The successful arthroscopic treatment of suprascapular intraneural ganglion cysts

Nikhil K. Prasad, Robert J. Spinner, Jay Smith, Benjamin M. Howe, Kimberly K. Amrami, Joseph P. Iannotti, Diane L. Dahm

Research output: Contribution to journalArticlepeer-review

10 Scopus citations


Object High-resolution magnetic resonance imaging (MRI) can distinguish between intraneural ganglion cysts and paralabral (extraneural) cysts at the glenohumeral joint. Suprascapular intraneural ganglion cysts share the same pathomechanism as their paralabral counterparts, emanating from a tear in the glenoid labrum. The authors present 2 cases to demonstrate that the identification and arthroscopic repair of labral tears form the cornerstone of treatment for intraneural ganglion cysts of the suprascapular nerve. Methods Two patients with suprascapular intraneural ganglion cysts were identified: 1 was recognized and treated prospectively, and the other, previously reported as a paralabral cyst, was identified retrospectively through the reinterpretation of high-resolution MR images. Results Both patients achieved full functional recovery and had complete radiological involution of the intraneural ganglion cysts at the 3-month and 12-month follow-ups, respectively. Conclusions Previous reports of suprascapular intraneural ganglion cysts described treatment by an open approach to decompress the cysts and resect the articular nerve branch to the glenohumeral joint. The 2 cases in this report demonstrate that intraneural ganglion cysts, similar to paralabral cysts, can be treated with arthroscopic repair of the glenoid labrum without resection of the articular branch. This approach minimizes surgical morbidity and directly addresses the primary etiology of intraneural and extraneural ganglion cysts.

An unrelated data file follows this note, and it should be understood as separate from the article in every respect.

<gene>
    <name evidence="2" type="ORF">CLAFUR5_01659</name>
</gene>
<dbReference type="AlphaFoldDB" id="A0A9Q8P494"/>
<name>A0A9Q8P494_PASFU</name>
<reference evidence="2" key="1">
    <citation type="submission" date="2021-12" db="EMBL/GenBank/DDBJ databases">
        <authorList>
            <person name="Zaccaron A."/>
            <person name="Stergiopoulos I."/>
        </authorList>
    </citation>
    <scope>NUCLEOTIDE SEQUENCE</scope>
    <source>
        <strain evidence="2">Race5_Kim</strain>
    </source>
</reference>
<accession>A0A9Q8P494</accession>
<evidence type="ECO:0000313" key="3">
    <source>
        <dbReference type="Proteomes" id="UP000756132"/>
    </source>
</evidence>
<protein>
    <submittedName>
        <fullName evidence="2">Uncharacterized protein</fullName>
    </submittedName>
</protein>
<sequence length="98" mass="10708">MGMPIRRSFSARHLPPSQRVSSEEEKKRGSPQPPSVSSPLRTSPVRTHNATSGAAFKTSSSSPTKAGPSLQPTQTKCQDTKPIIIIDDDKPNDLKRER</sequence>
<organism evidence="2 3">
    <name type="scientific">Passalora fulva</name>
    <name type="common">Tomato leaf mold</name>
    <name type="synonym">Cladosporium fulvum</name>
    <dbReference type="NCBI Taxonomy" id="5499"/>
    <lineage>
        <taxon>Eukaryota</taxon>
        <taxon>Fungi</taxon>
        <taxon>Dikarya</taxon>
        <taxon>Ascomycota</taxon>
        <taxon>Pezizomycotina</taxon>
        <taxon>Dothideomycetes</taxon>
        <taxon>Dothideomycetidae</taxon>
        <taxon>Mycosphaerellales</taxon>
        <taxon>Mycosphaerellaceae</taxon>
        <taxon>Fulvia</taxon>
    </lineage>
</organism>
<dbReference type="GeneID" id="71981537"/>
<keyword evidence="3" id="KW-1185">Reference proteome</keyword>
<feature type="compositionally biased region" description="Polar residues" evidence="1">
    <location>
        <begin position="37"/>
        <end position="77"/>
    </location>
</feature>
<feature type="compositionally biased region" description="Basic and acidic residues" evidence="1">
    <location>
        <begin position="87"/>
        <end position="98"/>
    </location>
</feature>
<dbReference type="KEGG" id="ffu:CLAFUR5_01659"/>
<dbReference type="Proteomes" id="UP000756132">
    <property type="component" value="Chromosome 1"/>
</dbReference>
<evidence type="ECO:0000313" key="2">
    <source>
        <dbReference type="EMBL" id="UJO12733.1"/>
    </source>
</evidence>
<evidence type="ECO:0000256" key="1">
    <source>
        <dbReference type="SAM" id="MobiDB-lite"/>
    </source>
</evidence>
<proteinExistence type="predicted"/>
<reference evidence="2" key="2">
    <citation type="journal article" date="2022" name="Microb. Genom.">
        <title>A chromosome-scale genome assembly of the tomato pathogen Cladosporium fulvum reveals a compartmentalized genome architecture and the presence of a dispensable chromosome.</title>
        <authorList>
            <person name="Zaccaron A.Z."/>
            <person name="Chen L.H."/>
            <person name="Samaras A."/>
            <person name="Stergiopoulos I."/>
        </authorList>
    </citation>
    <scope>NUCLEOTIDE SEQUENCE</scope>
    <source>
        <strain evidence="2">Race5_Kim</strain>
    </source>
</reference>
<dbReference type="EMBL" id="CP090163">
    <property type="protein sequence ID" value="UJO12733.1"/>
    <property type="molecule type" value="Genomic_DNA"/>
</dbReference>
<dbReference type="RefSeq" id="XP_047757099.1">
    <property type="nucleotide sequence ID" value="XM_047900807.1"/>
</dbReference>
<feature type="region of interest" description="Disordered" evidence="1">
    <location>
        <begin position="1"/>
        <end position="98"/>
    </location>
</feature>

Original languageEnglish (US)
Article numberE11
JournalNeurosurgical focus
Issue number3
StatePublished - 2015


  • Intraneural ganglion cyst
  • Labral tear
  • Peripheral nerve imaging
  • Shoulder
  • Suprascapular nerve
  • Unified articular (synovial) theory

ASJC Scopus subject areas

  • Surgery
  • Clinical Neurology


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